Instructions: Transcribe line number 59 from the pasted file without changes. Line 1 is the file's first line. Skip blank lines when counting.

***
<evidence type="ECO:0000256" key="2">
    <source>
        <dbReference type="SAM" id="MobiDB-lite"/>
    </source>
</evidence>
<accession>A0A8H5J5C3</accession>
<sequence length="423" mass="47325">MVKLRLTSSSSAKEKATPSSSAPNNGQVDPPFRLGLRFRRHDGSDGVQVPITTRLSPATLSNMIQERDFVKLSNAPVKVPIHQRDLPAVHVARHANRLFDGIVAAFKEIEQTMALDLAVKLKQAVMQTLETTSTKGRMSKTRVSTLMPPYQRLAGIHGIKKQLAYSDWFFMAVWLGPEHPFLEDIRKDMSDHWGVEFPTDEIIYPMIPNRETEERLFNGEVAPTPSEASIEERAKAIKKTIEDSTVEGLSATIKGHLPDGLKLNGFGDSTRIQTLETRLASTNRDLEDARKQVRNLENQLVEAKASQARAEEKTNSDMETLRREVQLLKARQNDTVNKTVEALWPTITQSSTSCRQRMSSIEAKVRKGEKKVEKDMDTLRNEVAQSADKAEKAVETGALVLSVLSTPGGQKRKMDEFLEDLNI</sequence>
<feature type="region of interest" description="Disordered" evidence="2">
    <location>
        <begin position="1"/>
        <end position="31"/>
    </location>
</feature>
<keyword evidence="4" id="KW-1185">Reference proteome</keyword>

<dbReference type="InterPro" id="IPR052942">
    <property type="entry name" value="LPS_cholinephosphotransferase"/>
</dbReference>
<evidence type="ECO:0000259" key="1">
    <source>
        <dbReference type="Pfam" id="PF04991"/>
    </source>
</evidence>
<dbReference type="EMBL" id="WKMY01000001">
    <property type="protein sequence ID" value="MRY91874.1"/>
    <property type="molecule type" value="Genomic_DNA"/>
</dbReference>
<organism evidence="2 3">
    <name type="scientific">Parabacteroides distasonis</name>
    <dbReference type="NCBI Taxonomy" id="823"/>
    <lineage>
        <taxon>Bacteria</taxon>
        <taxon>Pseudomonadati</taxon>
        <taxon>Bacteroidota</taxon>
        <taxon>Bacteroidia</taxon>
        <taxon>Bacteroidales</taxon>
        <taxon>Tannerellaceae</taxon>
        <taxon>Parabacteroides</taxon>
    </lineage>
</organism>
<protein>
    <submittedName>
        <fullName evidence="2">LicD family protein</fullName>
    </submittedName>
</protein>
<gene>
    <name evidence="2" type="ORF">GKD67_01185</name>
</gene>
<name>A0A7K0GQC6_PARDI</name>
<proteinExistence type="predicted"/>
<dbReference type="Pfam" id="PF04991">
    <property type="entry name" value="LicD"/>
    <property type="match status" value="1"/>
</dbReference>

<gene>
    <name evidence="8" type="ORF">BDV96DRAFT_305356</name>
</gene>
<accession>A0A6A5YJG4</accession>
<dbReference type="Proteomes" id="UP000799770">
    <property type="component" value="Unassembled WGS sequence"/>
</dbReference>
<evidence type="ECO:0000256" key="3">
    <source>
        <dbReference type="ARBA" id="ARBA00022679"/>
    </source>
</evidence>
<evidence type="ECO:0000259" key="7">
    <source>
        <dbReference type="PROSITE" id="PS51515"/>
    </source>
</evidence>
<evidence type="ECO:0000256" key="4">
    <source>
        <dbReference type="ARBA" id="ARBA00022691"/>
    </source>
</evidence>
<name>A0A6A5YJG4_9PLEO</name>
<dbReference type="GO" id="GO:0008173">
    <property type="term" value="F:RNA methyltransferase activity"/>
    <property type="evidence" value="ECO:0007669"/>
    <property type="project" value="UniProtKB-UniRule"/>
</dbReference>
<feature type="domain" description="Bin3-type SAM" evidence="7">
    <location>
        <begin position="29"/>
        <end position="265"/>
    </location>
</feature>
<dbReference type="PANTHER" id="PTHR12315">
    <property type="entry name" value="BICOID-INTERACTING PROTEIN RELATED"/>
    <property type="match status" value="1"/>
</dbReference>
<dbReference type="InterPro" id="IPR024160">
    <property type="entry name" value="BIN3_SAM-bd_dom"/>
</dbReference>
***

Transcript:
    <property type="component" value="Unassembled WGS sequence"/>